You may recall that in January 2018 we welcomed the UK government’s announcement that it would make high-speed internet connections a legal right from 2020.

We’re now equally pleased the government has taken the process a step further by publishing legislation setting out its plans for achieving this comprehensive provision.

The new document confirms that the previously-mooted publicly-funded scheme has been side-lined in favour of a universal service obligation (USO). This is to be funded by industry through a cost-sharing mechanism established by regulator OFCOM, which is charged with overseeing the fund and implementing the scheme.

OFCOM has estimated the USO could cost up to £1.1bn and the Internet Service Providers Association has warned its introduction will increase bills for homes and businesses.

The government believes only a regulatory USO offers the certainty and legal enforceability needed to ensure complete coverage. This is, in our view, a small price to pay for ensuring the country’s infrastructure is fit for purpose, in a world increasingly dependent on reliable and fast data connection speeds. This is particularly so at a time when businesses must prepare to operate in a world with less certainty and where customers and suppliers may increasingly be spread over greater distances.

The Department for Culture, Media and Sport says the maximum cost of the USO will be £3,400 per premises, which will be enough to cover 99.8 per cent of the relevant sites. Where the bill is higher, occupants will be able to choose between paying the rest themselves and receiving a satellite connection.

The UK’s official definition of a high-speed broadband connection is one with a minimum download speed of 10 Mbit/s, which OFCOM has suggested should increase in the future. While the government claims 95 per cent of the UK already has access to superfast broadband – defined as at least 24 Mbit/s – OFCOM has reported that 1.1 million UK homes and business premises still lack high-speed connections.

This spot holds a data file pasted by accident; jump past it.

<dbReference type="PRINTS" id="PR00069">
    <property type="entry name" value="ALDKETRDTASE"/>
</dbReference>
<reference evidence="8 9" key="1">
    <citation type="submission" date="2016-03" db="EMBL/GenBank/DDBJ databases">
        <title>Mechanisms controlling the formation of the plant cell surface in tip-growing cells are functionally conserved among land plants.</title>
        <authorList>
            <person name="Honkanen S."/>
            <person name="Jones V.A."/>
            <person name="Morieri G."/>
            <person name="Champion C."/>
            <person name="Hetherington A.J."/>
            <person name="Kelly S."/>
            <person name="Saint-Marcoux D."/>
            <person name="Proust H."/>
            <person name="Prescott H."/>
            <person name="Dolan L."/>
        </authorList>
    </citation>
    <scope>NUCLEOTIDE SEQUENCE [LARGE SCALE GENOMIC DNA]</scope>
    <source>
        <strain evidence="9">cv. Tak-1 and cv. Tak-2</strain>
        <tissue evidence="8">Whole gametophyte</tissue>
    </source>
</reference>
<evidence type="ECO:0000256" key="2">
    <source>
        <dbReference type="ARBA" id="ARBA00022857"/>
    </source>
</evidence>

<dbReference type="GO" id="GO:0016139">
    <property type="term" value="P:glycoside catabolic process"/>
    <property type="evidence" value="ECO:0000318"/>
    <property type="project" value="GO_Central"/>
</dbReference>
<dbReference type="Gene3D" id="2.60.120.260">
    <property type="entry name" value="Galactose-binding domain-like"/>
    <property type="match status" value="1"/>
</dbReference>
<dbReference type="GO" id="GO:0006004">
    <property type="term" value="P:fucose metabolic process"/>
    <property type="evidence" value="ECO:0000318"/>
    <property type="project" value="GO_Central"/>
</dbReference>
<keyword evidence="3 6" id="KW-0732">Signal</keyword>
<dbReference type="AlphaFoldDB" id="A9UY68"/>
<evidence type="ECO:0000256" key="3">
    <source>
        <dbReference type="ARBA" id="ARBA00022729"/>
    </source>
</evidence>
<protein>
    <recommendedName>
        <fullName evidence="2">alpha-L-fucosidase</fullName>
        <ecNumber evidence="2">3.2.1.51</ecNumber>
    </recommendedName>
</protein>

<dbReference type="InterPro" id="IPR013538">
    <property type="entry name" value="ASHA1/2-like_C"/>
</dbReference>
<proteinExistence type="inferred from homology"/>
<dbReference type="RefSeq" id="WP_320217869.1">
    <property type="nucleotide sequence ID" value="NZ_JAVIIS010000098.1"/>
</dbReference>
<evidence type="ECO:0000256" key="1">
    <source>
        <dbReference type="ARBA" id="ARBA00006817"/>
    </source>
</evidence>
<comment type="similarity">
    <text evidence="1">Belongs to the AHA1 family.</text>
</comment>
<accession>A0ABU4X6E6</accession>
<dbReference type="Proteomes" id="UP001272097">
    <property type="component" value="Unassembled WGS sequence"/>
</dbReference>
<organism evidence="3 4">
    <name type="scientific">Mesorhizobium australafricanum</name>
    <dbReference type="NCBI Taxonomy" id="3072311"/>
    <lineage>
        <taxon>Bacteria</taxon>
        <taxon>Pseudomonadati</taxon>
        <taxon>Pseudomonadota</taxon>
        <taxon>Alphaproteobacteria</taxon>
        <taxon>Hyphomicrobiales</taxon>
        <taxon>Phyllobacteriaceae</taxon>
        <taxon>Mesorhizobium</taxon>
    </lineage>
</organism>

Ten Mbit/s is, in our opinion, a very modest value. Full fibre-to-the-premises deployments are being rolled out by companies such as Gigaclear, offering domestic users up to 1GB/s (i.e. 100 times faster than so-called high-speed) connections. Experienced by some of our own team here at Opal Wave, these companies are making very high-speed connections increasingly affordable for businesses in rural areas as well.

Despite our reservations about the funding proposals, we’re glad to see progress on this matter for at least two reasons.

Firstly, high-speed connections are effectively more of a necessity than a luxury in the modern world, especially for businesses.

Secondly, we’re keen to see the maximum number of organisations deriving the significant benefits offered by our ground-breaking cloud-based version of the market-leading SAP Business Planning and Consolidation (BPC) system. This is powered by SAP HANA, the world’s most advanced in-memory database management application.

This cloud-based solution, the first of its kind in the world when we unveiled it last year, abolishes the need for expensive hardware and contains a suite of financial consolidation, budgeting and forecasting templates. It includes EU General Data Protection Regulation-compliant detailed headcount planning, generates all essential reports “out of the box”, and its ultra-rapid Go Live in a Day™ templates comply with the latest International Financial Reporting Standards.